–Dementia: The bacteria from gingivitis may enter the brain through either nerve channels in the head or through the bloodstream, that might even lead to the development of Alzheimer’s disease.
Pneumonia. A 2008 study of elderly participants found that the number who developed pneumonia was 3.9 times higher in patients with periodontal infection than in those free from it. “The lungs are very close to the mouth,” says Marsha Rubin, DDS, practicing Diplomat of Special-care Dentistry at New York-Presbyterian/Weill Cornell. “Even in a healthy mouth there is lot of bacteria, but bacteria in a not-healthy mouth can get aspirated into the lungs, causing pneumonia or aggravating COPD, chronic obstructive pulmonary disorder.” Several intervention studies cited by the CDC show that an improvement in oral health can lead to a reduction in respiratory infection. Periodontal disease may make pneumonia and chronic obstructive pulmonary disorder worse, possibly by increasing the amount of bacteria in the lungs.
Pancreatic Cancer. A study published in 2007 in the Journal of the National Cancer Institute surveyed 51,529 American men about their health every two years between 1986 and 2002. Of the 216 participants who developed pancreatic cancer, 67 of them also had periodontal disease. Independent of the participants’ smoking status, the study found that having a history of periodontal disease was associated with an increased risk of pancreatic cancer. This, according to the study, could be because of systemic inflammation or increased levels of carcinogenic compounds produced in the infected mouth. Interestingly, another viable theory about why gum disease may cause type 2 diabetes points to damage to the pancreas as well. “With the pancreatic cancer study, we thought it was very interesting that you have this localized infection that has an impact on a systemic organ that is very intimately tied to the pathophysiology of diabetes,” says Dr. Desvarieux.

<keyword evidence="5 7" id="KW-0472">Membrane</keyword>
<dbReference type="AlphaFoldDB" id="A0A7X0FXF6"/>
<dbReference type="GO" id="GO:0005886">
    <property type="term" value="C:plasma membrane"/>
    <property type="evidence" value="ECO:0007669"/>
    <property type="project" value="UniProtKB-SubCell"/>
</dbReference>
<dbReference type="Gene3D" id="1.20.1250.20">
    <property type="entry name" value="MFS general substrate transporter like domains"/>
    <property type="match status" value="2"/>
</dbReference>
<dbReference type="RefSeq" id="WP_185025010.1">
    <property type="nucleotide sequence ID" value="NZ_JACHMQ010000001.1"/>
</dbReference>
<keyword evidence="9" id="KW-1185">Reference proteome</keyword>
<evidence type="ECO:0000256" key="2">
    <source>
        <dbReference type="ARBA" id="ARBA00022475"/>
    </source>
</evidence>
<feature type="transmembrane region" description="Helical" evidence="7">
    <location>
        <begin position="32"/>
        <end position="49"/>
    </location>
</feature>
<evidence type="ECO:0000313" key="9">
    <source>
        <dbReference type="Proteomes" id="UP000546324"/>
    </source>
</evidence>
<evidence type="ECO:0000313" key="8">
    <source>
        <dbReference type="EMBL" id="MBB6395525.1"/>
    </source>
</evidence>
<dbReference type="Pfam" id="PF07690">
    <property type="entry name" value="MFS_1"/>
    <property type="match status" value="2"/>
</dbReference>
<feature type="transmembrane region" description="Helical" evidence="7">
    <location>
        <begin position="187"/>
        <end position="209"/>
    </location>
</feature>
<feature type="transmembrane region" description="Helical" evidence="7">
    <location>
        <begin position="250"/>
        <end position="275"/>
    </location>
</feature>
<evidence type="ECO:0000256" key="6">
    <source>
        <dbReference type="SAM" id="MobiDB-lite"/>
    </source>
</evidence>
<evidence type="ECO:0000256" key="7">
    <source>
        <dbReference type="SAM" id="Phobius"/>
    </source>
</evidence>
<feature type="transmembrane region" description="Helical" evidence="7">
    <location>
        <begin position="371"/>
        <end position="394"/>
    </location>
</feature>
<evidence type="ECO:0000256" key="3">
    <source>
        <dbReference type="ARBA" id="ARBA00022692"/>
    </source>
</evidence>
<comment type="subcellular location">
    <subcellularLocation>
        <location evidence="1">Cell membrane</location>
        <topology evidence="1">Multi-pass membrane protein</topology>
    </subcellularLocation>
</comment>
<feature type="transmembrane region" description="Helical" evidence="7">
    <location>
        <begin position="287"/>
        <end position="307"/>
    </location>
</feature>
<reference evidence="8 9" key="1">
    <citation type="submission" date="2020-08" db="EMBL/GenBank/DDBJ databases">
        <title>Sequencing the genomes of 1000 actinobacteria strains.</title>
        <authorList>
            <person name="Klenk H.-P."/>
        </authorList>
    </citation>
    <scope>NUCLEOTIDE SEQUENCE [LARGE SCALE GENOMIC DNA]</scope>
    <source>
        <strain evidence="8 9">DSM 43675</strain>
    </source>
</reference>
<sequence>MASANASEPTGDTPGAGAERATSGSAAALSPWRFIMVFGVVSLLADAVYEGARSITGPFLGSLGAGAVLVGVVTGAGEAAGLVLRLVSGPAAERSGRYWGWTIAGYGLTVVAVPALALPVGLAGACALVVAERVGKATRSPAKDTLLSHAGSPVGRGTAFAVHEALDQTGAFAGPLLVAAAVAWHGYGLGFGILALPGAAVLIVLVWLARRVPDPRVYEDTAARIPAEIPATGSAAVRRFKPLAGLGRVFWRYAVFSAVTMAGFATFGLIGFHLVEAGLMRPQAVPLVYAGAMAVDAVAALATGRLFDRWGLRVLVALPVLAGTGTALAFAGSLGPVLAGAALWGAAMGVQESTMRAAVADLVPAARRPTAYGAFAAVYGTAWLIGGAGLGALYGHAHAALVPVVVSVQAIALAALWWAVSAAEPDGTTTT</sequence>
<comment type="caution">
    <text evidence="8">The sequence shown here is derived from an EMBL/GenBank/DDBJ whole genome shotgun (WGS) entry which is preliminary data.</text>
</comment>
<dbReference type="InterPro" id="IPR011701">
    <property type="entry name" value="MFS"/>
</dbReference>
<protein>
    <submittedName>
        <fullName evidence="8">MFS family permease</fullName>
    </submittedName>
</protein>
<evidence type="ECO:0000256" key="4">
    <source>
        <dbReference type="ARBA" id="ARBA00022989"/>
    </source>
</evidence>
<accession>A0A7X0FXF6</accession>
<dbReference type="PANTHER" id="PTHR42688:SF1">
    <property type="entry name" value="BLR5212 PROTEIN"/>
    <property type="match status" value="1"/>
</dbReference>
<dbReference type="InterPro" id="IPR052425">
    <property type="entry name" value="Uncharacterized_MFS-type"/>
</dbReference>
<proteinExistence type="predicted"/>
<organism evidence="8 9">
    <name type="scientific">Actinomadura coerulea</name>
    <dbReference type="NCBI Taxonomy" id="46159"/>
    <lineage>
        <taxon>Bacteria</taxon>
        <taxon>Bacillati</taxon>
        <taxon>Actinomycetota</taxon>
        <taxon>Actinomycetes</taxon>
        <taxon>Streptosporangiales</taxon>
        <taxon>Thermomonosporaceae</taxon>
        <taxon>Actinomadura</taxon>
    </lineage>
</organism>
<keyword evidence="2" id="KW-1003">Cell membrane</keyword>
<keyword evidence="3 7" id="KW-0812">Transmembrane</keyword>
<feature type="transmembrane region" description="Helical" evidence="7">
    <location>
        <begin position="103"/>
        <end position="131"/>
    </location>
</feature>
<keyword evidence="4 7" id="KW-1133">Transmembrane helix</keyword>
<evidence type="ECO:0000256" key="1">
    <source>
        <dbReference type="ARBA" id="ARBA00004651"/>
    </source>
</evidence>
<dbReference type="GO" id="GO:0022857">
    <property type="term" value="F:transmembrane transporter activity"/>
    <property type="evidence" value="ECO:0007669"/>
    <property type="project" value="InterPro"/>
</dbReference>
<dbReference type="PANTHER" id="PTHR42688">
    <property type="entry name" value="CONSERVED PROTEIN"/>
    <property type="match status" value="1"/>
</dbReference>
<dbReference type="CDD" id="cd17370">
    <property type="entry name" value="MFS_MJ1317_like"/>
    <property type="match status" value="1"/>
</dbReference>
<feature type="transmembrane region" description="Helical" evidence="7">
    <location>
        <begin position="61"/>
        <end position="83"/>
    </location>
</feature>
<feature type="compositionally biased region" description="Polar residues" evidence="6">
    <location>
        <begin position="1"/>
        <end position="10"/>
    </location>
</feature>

Cancer. Your dentist and hygienist should screen for oral cancer and other cancers of the head and neck, including skin cancer, cancer of the jaw bone, and thyroid cancer, during routine checkups. He or she feels for lumps or irregular tissue changes in your neck, head, cheeks and oral cavity, and thoroughly examines the soft tissues in your mouth, specifically looking for any sores or discolored tissues. Survival rates greatly increase the earlier oral cancer is discovered and treated. During your next dental visit, ask your dentist to do an oral cancer screening. See your dentist immediately if you observe:
Any sore that persists longer than two weeks
A swelling, growth, or lump anywhere in around the mouth or neck
White or red patches in the mouth or on the lips
Repeated bleeding from the mouth or throat
Difficulty swallowing or persistent hoarseness
Scientists aren’t sure of the exact cause of oral cancer. However, the carcinogens in tobacco products, alcohol and certain foods, HPV infections, as well as excessive exposure to the sun, have been found to increase the risk of developing oral cancer. Risk factors for oral cancer may also be genetically inherited. You can help prevent oral cancer by:
Not smoking or using spit tobacco
Limiting your alcohol intake
Eating plenty of fruits and vegetables
Also, periodic self-examinations can increase your chances of detecting oral cancer, so be sure to examine your face, cheeks, jaw and neck regularly for any changes or lumps.
Other conditions. Other conditions that might be linked to oral health include Sjogren’s syndrome, an immune system disorder that causes dry mouth, and eating disorders.
Because of these potential links, be sure to tell your dentist if you’re taking any medications or have had any changes in your overall health, especially if you’ve had any recent illnesses or you have a chronic condition, such as diabetes.
How can I protect my oral health?
To protect your oral health, practice good oral hygiene every day. For example:
Brush your teeth at least twice a day.
Eat a healthy diet and limit between-meal snacks.